Vous êtes ici

Thread convergence prediction for SIMT architectures

Equipe et encadrants
Département / Equipe: 
Site Web Equipe: 
Directeur de thèse
André Seznec
Co-directeur(s), co-encadrant(s)
Sylvain Collange
NomAdresse e-mailTéléphone
Sylvain Collange
+33 2 99 84 71 05
Sujet de thèse

Graphics Processing Units (GPUs) are no longer special-purpose units dedicated to image processing only. They are used as accelerators for many application domains including most of high-performance computing, but also big-data analytics. Modern GPUs are essentially highly-parallel programmable computing engines.

At runtime the GPU groups threads of SPMD programs and synchronizes them to execute the same instruction at the same time. Such a group of threads is referred to as a warp. This execution model, referred to as Single-Instruction, Multiple-Thread (SIMT) by NVIDIA, enables the use of energy-efficient SIMD execution units by factoring out control logic such as instruction fetch and decode pipeline stages for a whole warp. SIMT execution is the key enabler for the energy efficiency of GPUs.

As threads within a warp may follow different directions through conditional branches in the program, the warp must follow each taken path in turn, while disabling individual threads that do not participate. Following divergence, current GPU architectures attempt to restore convergence at the earliest program point following static annotations in the binary. However, this policy has been shown to be suboptimal in many cases, in which later convergence improves performance [4]. In fact, optimal convergence points depend on dynamic program behavior, so static decisions are unable to capture them.

The goal of this thesis is to design predictors that enable the microarchitecture to infer dynamic code behavior and place convergence points appropriately. Convergence predictors have analogies with branch predictors [5] and control independence predictors [3] studied in superscalar processor architecture, but they present one additional challenge: the thread runaway problem. Although a branch misprediction will be identified and repaired locally, a wrong thread scheduling decision may go unnoticed and delay convergence by thousands of instructions. To address the thread runaway problem, we plan to explore promise-based speculation and recovery strategies. When no information is available, we follow the traditional conservative earliest-convergence scheduling policy.
Once the predictor has enough information to make a more aggressive prediction, it generates assumptions about the prediction. The microarchitecture then keeps checking dynamically whether the assumptions actually hold true in the near future. If assumptions turn out to be wrong, the prediction will be reconsidered by changing back priorities to conservative. Such promise-based speculation policies can address the thread runaway problem by fixing a bound on the worst-case performance degradation of an aggressive scheduling policy against the conservative baseline.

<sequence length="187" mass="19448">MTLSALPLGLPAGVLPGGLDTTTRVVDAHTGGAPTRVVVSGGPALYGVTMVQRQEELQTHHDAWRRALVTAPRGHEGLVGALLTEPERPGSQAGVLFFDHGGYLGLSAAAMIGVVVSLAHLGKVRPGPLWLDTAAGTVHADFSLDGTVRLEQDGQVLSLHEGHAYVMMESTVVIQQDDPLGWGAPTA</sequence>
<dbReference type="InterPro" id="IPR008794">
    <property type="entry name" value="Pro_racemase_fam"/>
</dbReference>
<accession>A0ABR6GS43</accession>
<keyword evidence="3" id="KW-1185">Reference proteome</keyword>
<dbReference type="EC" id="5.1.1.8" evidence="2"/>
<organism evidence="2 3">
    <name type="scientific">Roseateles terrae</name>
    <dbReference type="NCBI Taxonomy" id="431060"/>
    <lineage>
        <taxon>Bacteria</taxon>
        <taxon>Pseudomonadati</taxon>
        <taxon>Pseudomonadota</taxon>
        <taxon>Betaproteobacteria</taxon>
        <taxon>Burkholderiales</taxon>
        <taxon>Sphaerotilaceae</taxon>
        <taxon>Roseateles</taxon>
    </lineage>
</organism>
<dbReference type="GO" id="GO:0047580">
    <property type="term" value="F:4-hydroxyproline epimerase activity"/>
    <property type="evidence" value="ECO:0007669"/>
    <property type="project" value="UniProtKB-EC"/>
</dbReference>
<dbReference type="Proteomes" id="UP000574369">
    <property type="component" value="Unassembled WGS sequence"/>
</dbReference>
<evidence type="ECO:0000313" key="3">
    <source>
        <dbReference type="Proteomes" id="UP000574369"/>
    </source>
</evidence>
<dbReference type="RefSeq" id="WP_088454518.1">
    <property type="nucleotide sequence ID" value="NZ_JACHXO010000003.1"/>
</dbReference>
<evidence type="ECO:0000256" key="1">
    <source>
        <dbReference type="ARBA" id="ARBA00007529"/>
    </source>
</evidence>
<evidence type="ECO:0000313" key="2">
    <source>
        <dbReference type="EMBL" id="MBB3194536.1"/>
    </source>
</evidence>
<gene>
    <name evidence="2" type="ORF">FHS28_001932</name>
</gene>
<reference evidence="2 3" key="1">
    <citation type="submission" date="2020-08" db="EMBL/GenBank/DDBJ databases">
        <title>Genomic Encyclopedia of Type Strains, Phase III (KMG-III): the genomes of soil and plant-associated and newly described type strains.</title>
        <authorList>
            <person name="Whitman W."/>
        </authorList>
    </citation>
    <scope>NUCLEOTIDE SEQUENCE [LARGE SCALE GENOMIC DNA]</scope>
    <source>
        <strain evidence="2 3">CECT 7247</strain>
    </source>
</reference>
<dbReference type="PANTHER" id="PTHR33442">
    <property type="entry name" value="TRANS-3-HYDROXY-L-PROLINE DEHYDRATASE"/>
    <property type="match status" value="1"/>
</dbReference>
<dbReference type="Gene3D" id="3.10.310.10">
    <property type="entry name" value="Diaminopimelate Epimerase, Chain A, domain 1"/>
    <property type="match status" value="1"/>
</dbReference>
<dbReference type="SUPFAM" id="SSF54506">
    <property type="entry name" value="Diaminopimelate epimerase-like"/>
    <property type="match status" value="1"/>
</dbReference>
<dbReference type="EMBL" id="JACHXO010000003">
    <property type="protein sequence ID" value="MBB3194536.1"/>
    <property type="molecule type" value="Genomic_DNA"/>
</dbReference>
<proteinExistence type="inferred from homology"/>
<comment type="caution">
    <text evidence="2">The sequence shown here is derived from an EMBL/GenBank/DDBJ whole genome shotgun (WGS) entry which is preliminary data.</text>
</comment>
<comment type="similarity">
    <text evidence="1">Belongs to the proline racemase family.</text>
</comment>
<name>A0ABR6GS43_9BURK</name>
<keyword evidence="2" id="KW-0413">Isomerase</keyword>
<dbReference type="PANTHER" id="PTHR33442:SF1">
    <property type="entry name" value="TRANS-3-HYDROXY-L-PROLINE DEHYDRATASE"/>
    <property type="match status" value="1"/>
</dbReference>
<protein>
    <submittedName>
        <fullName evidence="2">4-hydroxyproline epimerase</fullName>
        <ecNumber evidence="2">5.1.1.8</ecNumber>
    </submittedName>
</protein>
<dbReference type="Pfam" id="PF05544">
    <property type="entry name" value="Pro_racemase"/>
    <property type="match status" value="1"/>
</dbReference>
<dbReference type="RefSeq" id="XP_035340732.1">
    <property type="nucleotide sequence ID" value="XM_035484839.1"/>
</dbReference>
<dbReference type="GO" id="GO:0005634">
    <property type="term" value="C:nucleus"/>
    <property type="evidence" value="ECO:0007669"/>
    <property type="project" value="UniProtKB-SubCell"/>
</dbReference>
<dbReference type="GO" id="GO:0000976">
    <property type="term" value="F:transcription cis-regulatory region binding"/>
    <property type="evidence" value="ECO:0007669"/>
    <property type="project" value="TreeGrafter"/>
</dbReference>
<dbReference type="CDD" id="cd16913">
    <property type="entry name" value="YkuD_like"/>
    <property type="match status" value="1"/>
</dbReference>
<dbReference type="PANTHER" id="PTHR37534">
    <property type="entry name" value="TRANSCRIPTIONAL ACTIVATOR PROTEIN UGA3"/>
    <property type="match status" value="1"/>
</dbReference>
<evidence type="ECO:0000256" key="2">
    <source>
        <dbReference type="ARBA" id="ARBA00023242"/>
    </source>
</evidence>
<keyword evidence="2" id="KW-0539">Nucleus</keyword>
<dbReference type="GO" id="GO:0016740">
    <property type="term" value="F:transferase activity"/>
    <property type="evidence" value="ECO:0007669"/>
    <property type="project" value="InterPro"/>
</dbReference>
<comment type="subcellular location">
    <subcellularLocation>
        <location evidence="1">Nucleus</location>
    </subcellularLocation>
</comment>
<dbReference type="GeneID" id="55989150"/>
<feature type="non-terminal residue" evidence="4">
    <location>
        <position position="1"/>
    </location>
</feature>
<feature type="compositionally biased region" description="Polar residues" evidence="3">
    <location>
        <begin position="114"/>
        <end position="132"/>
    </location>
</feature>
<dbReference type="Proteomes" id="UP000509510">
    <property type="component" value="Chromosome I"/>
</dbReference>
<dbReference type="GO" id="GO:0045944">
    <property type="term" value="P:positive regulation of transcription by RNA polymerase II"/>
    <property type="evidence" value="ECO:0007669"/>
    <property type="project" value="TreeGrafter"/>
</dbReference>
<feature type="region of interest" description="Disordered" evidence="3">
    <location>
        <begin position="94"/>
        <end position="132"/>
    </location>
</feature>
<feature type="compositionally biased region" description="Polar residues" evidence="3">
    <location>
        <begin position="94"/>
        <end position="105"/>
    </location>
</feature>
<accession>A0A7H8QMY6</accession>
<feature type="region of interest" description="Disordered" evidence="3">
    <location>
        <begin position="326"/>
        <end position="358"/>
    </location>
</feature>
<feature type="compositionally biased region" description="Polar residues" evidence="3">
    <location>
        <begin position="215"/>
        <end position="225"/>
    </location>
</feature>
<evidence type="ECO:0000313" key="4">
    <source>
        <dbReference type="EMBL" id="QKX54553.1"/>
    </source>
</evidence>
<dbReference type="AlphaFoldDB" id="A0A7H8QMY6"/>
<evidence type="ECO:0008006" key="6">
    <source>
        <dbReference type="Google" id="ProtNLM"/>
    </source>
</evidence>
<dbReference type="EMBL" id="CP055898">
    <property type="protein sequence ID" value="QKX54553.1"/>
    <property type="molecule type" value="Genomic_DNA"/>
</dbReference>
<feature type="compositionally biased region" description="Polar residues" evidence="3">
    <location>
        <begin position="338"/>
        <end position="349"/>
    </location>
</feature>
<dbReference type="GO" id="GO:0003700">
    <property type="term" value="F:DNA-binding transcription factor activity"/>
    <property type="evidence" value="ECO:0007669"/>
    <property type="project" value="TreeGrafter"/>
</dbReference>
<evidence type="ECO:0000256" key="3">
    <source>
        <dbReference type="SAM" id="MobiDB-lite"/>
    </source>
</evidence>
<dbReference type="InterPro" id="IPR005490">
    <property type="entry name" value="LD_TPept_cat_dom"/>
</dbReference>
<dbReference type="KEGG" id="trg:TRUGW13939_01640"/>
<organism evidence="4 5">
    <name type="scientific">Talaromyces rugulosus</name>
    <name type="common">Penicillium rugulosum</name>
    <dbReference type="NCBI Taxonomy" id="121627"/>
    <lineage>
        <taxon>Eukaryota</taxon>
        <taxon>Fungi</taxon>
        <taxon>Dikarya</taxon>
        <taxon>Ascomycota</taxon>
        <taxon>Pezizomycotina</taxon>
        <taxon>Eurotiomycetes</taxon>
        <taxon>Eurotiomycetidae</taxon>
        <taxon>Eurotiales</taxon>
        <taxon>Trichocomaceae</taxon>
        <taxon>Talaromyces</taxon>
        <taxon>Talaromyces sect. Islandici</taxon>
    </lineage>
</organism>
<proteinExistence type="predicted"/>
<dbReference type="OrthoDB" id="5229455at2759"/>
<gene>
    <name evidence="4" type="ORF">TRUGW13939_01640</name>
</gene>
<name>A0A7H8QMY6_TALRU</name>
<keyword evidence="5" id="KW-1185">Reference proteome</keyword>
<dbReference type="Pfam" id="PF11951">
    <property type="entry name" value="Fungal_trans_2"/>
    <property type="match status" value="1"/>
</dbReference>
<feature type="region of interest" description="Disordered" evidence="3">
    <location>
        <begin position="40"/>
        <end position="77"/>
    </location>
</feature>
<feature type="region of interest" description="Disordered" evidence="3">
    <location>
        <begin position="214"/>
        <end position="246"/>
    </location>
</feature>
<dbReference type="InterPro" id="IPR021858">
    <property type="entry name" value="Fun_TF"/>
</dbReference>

Accurate thread convergence policies will enable dynamic vectorization to adapt to application characteristics dynamically. They will both improve performance and simplify programming of many-core architectures by alleviating the need for advanced code tuning by expert programmers.


[1] Nicolas Brunie, Sylvain Collange, and Gregory Diamos. Simultaneous Branch and Warp Interweaving for Sustained GPU Performance. In 39th Annual International Symposium on Computer Architecture (ISCA), pages 49 – 60, Portland, OR, United States, 2012.
[2] Sajith, Kalathingal, Sylvain Collange, Bharath N. Swamy, and André Seznec. Dynamic inter-thread vectorization architecture: extracting DLP from TLP. In International Symposium on Computer Architecture and High Performance Computing (SBAC-PAD), pp. 18-25. IEEE, 2016.
[3] Jamison D. Collins, Dean M. Tullsen, and Hong Wang. Control flow optimization via dynamic re-convergence prediction. In IEEE/ACM International Symposium on Microarchitecture, pages 129–140. IEEE Computer Society, 2004.
[4] Wilson WL Fung, Ivan Sham, George Yuan, and Tor M Aamodt. Dynamic warp formation: Efficient MIMD control flow on SIMD graphics hardware. ACM Transactions on Architecture and Code Optimization (TACO), 6(2):7, 2009.
[5] André Seznec and Pierre Michaud. A case for (partially) TAgged GEometric history length branch prediction. Journal of Instruction Level Parallelism, 8:1–23, 2006.

Début des travaux: 
Mots clés: 
Computer architecture, GPU, microprocessor, SIMT, divergence
IRISA - Campus universitaire de Beaulieu, Rennes